As reported by, the state law that for the last three years has capped the raises that local police officers and firefighters can get if they take contract disputes to interest arbitration will soon expire, and lawmakers have yet to propose a bill to extend what local officials say has been a key tool in the effort to keep property tax bills in check.
Governor Christie signed the 2 percent cap on interest arbitration awards into law in late 2010 after Democratic legislative leaders inserted a provision allowing the rule to sunset after three years. Now the cap will expire on April 1 unless lawmakers take new action. At the same time, legislators have drafted a measure that would increase the salaries for Cabinet officials and judges and boost the budget for their own staffs’ salaries, which haven’t increased for several years.
The salaries of police officers and firefighters account for much of a municipality’s spending, and local officials warn that a failure to extend the arbitration cap could bring on cuts in services, since the broader two percent cap on local property taxes increases, also passed in 2010, remains in effect. “If you aren’t going to have an arbitration cap, then you are going to force municipalities into making potentially draconian cuts in quality-of-life services,” said Bill Dressel, executive director of the New Jersey State League of Municipalities. “There does not seem to be a willingness to do this by April 1,” he said.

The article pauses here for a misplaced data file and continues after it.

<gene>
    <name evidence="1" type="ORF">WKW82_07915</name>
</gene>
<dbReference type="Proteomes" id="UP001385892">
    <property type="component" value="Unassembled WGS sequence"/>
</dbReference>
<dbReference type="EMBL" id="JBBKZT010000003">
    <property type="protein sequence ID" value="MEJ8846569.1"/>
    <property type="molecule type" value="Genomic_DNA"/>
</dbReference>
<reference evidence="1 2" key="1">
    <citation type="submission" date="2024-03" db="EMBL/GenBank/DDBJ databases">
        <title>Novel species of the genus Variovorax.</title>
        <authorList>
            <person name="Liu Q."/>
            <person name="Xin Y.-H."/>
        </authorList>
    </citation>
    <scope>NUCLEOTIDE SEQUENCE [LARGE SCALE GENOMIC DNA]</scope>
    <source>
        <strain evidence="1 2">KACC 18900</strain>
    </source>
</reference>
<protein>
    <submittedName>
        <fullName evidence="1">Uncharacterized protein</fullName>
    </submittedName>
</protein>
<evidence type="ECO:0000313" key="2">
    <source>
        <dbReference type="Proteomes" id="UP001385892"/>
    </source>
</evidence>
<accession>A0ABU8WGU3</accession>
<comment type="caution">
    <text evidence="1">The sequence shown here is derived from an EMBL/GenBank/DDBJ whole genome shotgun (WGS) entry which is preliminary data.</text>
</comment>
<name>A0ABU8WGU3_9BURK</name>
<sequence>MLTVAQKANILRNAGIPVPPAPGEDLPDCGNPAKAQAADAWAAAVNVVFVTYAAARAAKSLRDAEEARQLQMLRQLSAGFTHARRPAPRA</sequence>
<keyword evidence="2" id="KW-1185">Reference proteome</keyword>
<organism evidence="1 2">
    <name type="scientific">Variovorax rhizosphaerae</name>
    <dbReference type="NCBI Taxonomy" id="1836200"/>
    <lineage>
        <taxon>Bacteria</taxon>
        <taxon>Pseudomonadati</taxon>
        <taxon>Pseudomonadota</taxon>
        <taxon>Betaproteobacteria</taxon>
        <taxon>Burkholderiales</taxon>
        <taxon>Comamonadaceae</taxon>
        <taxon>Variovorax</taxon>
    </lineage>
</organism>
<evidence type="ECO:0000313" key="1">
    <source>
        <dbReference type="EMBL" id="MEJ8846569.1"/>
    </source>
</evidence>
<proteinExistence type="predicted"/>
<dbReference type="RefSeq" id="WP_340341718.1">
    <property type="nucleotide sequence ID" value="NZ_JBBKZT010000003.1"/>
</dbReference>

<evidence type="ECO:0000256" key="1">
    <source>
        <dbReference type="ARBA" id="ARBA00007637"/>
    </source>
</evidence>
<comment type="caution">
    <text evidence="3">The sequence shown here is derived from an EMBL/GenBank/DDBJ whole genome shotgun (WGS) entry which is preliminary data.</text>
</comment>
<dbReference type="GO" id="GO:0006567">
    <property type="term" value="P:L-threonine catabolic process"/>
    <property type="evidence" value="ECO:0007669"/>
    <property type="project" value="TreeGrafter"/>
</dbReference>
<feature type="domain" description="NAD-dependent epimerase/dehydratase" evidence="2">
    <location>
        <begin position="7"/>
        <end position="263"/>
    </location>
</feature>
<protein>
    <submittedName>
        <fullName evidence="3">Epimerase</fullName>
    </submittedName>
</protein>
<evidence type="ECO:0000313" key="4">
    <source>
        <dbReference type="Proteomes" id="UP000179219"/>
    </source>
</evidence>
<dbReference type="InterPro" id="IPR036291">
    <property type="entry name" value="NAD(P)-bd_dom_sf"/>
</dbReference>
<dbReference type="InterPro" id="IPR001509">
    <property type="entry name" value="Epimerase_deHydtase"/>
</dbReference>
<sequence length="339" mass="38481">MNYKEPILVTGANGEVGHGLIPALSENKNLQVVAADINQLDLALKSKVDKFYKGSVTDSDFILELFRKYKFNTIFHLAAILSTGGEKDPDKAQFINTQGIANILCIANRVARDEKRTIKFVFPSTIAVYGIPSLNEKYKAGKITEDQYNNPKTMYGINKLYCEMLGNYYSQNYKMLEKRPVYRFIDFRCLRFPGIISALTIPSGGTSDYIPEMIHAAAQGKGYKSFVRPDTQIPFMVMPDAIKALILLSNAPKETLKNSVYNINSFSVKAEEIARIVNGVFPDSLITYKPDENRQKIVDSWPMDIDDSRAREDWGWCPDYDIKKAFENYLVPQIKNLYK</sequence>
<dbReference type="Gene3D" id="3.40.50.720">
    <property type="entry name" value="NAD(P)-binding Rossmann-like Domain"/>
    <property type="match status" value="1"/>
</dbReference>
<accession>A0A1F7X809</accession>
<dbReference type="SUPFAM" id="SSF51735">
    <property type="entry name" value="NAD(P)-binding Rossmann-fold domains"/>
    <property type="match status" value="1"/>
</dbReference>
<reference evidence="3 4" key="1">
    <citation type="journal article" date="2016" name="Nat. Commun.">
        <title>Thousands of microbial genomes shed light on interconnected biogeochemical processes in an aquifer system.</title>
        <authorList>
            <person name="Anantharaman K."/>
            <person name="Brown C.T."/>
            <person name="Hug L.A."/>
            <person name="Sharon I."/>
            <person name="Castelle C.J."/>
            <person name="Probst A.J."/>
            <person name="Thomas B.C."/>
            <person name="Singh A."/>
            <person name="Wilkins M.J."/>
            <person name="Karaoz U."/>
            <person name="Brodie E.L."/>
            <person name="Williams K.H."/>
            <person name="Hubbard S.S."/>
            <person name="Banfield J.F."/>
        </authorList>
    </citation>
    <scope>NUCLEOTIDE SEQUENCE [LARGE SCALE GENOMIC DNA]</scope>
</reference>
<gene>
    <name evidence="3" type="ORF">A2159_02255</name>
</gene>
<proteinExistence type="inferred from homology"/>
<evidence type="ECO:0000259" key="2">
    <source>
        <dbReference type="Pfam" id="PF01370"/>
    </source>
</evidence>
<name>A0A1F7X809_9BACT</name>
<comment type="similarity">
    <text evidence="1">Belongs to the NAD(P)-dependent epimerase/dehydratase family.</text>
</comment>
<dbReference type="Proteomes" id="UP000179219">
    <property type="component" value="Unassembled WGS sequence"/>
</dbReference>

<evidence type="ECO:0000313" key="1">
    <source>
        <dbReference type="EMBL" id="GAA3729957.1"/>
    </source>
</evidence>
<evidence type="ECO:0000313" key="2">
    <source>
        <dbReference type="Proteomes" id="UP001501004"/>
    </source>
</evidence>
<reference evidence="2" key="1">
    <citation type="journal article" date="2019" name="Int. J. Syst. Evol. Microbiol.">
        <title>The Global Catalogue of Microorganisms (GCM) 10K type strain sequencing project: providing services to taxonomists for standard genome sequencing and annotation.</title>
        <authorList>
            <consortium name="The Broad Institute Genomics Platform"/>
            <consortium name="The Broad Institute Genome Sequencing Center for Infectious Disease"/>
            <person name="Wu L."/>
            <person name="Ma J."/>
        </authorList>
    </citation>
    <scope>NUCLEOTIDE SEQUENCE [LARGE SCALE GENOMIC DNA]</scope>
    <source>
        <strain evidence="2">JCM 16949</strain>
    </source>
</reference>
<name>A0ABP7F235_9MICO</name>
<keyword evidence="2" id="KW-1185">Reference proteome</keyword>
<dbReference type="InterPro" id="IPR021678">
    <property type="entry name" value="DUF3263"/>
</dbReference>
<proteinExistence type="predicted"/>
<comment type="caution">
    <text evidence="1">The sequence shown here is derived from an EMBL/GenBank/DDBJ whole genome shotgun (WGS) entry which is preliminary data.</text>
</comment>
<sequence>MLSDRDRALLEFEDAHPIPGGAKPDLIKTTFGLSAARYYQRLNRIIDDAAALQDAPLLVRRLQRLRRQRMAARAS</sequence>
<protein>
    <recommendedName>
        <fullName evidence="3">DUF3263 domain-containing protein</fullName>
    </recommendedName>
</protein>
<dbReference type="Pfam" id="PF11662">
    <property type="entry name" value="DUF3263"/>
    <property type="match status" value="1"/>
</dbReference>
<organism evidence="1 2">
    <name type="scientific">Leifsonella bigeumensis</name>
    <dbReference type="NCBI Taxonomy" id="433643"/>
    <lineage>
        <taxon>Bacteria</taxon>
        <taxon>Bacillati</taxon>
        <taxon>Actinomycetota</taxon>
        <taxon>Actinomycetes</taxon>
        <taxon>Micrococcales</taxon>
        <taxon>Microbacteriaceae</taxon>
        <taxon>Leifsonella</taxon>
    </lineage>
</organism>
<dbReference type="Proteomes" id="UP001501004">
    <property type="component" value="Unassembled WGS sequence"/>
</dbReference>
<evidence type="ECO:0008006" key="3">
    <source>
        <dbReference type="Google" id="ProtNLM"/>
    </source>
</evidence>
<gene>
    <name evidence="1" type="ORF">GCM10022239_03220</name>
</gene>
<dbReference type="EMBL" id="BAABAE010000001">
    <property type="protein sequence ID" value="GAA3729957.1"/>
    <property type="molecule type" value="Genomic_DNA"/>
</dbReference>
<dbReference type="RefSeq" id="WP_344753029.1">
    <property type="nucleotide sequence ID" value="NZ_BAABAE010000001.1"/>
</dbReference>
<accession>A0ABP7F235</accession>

Matt Watkins, the city manager in Clifton, said the cap was the most important cost-savings measure for local towns in places like Bergen and Passaic counties passed in the last 10 years. “It has helped a great deal,” he said.
Christie, in his State of the State address in January, stressed the need to extend the arbitration cap. Dressel said he fears that the cap extension could become a bargaining chip in lawmakers’ upcoming battle with the Republican governor over the state budget this spring.
In New Jersey, public employee labor unions and local officials go into binding arbitration if they can’t agree on a contract. In such cases, an arbitrator is asked to consider each side’s argument and come up with a fair decision. After the limits were enacted in 2010, the average raise awarded by arbitrators dropped to 1.6 percent in 2013 from 3.8 percent in 2009, according to the Public Employment Relations Commission.
Not everyone is in favor of extending the cap in its current form, including some of the state’s public employee unions. The 2 percent limit hinders the ability of unions and towns to enter into balanced negotiations said Dominick Marino, president of the Professional Firefighters Association of New Jersey. He said the cap has hurt his members, who often start their careers with low pay. The union recognizes the economy is sluggish and sacrifices are needed, Marino said, adding that at a minimum, changes how the cap is calculated should be considered. Currently, the math provides for very few exceptions to the 2 percent ceiling.